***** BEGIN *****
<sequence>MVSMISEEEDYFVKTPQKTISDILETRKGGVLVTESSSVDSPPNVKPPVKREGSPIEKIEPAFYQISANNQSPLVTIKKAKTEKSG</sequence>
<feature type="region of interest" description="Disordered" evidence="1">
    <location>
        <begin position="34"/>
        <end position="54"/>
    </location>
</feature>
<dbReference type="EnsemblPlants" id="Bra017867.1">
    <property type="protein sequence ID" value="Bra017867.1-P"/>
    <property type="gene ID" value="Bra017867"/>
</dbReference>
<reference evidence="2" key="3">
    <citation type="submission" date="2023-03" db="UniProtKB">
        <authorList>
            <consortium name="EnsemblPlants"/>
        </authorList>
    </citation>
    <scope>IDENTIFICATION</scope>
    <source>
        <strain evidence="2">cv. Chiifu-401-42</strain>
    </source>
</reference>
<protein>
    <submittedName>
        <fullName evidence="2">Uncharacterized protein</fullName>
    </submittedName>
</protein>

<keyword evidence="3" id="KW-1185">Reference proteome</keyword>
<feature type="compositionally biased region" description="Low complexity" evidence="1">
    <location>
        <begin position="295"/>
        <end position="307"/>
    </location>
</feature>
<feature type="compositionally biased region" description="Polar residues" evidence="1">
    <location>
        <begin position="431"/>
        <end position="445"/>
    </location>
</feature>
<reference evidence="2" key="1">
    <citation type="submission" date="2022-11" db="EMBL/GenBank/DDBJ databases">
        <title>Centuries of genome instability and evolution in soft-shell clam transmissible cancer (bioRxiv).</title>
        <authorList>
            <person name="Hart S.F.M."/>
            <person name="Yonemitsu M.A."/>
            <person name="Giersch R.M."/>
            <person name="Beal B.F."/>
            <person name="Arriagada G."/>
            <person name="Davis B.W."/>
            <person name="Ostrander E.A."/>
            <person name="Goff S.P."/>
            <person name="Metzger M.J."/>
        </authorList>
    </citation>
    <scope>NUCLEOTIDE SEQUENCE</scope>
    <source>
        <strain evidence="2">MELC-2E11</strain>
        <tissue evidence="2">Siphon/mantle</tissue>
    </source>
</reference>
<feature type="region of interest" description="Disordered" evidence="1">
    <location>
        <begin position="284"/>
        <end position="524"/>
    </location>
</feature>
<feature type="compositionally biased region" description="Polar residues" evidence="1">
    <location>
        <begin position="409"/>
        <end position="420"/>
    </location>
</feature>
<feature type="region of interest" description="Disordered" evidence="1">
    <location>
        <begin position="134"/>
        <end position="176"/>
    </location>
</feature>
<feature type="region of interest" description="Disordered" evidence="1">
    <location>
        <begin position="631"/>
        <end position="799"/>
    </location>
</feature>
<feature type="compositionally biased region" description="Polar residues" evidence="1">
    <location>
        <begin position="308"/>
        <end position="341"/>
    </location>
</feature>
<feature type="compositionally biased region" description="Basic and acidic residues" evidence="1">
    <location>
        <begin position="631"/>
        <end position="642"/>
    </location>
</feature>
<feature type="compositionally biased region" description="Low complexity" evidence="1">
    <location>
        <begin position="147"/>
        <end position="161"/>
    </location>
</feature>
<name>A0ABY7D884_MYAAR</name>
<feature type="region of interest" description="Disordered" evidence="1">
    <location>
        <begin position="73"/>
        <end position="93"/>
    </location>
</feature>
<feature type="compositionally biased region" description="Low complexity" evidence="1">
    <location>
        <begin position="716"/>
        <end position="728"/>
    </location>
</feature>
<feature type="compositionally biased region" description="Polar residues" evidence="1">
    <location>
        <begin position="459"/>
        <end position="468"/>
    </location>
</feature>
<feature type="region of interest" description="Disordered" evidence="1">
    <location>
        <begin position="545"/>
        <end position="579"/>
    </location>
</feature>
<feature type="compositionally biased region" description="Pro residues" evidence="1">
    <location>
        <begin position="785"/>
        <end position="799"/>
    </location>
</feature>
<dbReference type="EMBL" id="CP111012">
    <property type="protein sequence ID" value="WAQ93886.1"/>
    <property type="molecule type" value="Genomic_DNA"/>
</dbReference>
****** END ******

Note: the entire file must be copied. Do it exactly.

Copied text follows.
<sequence>MVSMISEEEDYFVKTPQKTISDILETRKGGVLVTESSSVDSPPNVKPPVKREGSPIEKIEPAFYQISANNQSPLVTIKKAKTEKSG</sequence>
<feature type="region of interest" description="Disordered" evidence="1">
    <location>
        <begin position="34"/>
        <end position="54"/>
    </location>
</feature>
<dbReference type="EnsemblPlants" id="Bra017867.1">
    <property type="protein sequence ID" value="Bra017867.1-P"/>
    <property type="gene ID" value="Bra017867"/>
</dbReference>
<reference evidence="2" key="3">
    <citation type="submission" date="2023-03" db="UniProtKB">
        <authorList>
            <consortium name="EnsemblPlants"/>
        </authorList>
    </citation>
    <scope>IDENTIFICATION</scope>
    <source>
        <strain evidence="2">cv. Chiifu-401-42</strain>
    </source>
</reference>
<protein>
    <submittedName>
        <fullName evidence="2">Uncharacterized protein</fullName>
    </submittedName>
</protein>

<keyword evidence="3" id="KW-1185">Reference proteome</keyword>
<feature type="compositionally biased region" description="Low complexity" evidence="1">
    <location>
        <begin position="295"/>
        <end position="307"/>
    </location>
</feature>
<feature type="compositionally biased region" description="Polar residues" evidence="1">
    <location>
        <begin position="431"/>
        <end position="445"/>
    </location>
</feature>
<reference evidence="2" key="1">
    <citation type="submission" date="2022-11" db="EMBL/GenBank/DDBJ databases">
        <title>Centuries of genome instability and evolution in soft-shell clam transmissible cancer (bioRxiv).</title>
        <authorList>
            <person name="Hart S.F.M."/>
            <person name="Yonemitsu M.A."/>
            <person name="Giersch R.M."/>
            <person name="Beal B.F."/>
            <person name="Arriagada G."/>
            <person name="Davis B.W."/>
            <person name="Ostrander E.A."/>
            <person name="Goff S.P."/>
            <person name="Metzger M.J."/>
        </authorList>
    </citation>
    <scope>NUCLEOTIDE SEQUENCE</scope>
    <source>
        <strain evidence="2">MELC-2E11</strain>
        <tissue evidence="2">Siphon/mantle</tissue>
    </source>
</reference>
<feature type="region of interest" description="Disordered" evidence="1">
    <location>
        <begin position="284"/>
        <end position="524"/>
    </location>
</feature>
<feature type="compositionally biased region" description="Polar residues" evidence="1">
    <location>
        <begin position="409"/>
        <end position="420"/>
    </location>
</feature>
<feature type="region of interest" description="Disordered" evidence="1">
    <location>
        <begin position="134"/>
        <end position="176"/>
    </location>
</feature>
<feature type="region of interest" description="Disordered" evidence="1">
    <location>
        <begin position="631"/>
        <end position="799"/>
    </location>
</feature>
<feature type="compositionally biased region" description="Polar residues" evidence="1">
    <location>
        <begin position="308"/>
        <end position="341"/>
    </location>
</feature>
<feature type="compositionally biased region" description="Basic and acidic residues" evidence="1">
    <location>
        <begin position="631"/>
        <end position="642"/>
    </location>
</feature>
<feature type="compositionally biased region" description="Low complexity" evidence="1">
    <location>
        <begin position="147"/>
        <end position="161"/>
    </location>
</feature>
<name>A0ABY7D884_MYAAR</name>
<feature type="region of interest" description="Disordered" evidence="1">
    <location>
        <begin position="73"/>
        <end position="93"/>
    </location>
</feature>
<feature type="compositionally biased region" description="Low complexity" evidence="1">
    <location>
        <begin position="716"/>
        <end position="728"/>
    </location>
</feature>
<feature type="compositionally biased region" description="Polar residues" evidence="1">
    <location>
        <begin position="459"/>
        <end position="468"/>
    </location>
</feature>
<feature type="region of interest" description="Disordered" evidence="1">
    <location>
        <begin position="545"/>
        <end position="579"/>
    </location>
</feature>
<feature type="compositionally biased region" description="Pro residues" evidence="1">
    <location>
        <begin position="785"/>
        <end position="799"/>
    </location>
</feature>
<dbReference type="EMBL" id="CP111012">
    <property type="protein sequence ID" value="WAQ93886.1"/>
    <property type="molecule type" value="Genomic_DNA"/>
</dbReference>